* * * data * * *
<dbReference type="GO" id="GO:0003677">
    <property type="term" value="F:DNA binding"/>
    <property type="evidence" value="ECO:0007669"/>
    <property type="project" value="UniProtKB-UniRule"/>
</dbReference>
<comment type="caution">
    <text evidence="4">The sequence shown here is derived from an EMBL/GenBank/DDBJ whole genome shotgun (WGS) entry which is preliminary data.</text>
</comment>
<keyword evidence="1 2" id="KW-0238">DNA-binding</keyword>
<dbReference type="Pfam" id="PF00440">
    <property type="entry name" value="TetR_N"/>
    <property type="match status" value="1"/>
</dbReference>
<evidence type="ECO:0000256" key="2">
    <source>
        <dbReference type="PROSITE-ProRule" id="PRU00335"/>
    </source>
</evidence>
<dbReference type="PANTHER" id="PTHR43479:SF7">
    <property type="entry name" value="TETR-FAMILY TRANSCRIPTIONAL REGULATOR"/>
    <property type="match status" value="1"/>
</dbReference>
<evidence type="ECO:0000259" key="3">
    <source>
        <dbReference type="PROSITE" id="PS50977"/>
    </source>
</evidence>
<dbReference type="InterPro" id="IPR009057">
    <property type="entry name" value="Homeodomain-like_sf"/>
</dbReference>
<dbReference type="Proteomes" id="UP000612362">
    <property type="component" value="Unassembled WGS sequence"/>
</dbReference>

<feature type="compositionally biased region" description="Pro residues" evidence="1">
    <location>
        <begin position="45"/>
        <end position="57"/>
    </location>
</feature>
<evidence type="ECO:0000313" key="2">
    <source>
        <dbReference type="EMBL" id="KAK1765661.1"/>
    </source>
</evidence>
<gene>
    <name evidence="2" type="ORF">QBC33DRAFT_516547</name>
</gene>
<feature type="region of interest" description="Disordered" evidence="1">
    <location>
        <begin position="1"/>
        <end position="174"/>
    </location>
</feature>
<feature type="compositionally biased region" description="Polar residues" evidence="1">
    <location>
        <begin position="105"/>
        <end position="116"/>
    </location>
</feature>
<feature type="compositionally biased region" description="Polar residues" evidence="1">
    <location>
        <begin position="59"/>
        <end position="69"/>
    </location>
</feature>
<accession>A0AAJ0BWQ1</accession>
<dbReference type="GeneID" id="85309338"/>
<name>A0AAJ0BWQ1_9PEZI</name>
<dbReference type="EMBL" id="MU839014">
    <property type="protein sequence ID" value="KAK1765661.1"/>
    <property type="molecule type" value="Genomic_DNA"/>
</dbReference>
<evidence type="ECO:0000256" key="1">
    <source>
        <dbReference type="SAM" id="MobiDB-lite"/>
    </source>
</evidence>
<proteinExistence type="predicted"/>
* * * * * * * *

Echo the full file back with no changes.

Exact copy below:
<dbReference type="GO" id="GO:0003677">
    <property type="term" value="F:DNA binding"/>
    <property type="evidence" value="ECO:0007669"/>
    <property type="project" value="UniProtKB-UniRule"/>
</dbReference>
<comment type="caution">
    <text evidence="4">The sequence shown here is derived from an EMBL/GenBank/DDBJ whole genome shotgun (WGS) entry which is preliminary data.</text>
</comment>
<keyword evidence="1 2" id="KW-0238">DNA-binding</keyword>
<dbReference type="Pfam" id="PF00440">
    <property type="entry name" value="TetR_N"/>
    <property type="match status" value="1"/>
</dbReference>
<evidence type="ECO:0000256" key="2">
    <source>
        <dbReference type="PROSITE-ProRule" id="PRU00335"/>
    </source>
</evidence>
<dbReference type="PANTHER" id="PTHR43479:SF7">
    <property type="entry name" value="TETR-FAMILY TRANSCRIPTIONAL REGULATOR"/>
    <property type="match status" value="1"/>
</dbReference>
<evidence type="ECO:0000259" key="3">
    <source>
        <dbReference type="PROSITE" id="PS50977"/>
    </source>
</evidence>
<dbReference type="InterPro" id="IPR009057">
    <property type="entry name" value="Homeodomain-like_sf"/>
</dbReference>
<dbReference type="Proteomes" id="UP000612362">
    <property type="component" value="Unassembled WGS sequence"/>
</dbReference>

<feature type="compositionally biased region" description="Pro residues" evidence="1">
    <location>
        <begin position="45"/>
        <end position="57"/>
    </location>
</feature>
<evidence type="ECO:0000313" key="2">
    <source>
        <dbReference type="EMBL" id="KAK1765661.1"/>
    </source>
</evidence>
<gene>
    <name evidence="2" type="ORF">QBC33DRAFT_516547</name>
</gene>
<feature type="region of interest" description="Disordered" evidence="1">
    <location>
        <begin position="1"/>
        <end position="174"/>
    </location>
</feature>
<feature type="compositionally biased region" description="Polar residues" evidence="1">
    <location>
        <begin position="105"/>
        <end position="116"/>
    </location>
</feature>
<feature type="compositionally biased region" description="Polar residues" evidence="1">
    <location>
        <begin position="59"/>
        <end position="69"/>
    </location>
</feature>
<accession>A0AAJ0BWQ1</accession>
<dbReference type="GeneID" id="85309338"/>
<name>A0AAJ0BWQ1_9PEZI</name>
<dbReference type="EMBL" id="MU839014">
    <property type="protein sequence ID" value="KAK1765661.1"/>
    <property type="molecule type" value="Genomic_DNA"/>
</dbReference>
<evidence type="ECO:0000256" key="1">
    <source>
        <dbReference type="SAM" id="MobiDB-lite"/>
    </source>
</evidence>
<proteinExistence type="predicted"/>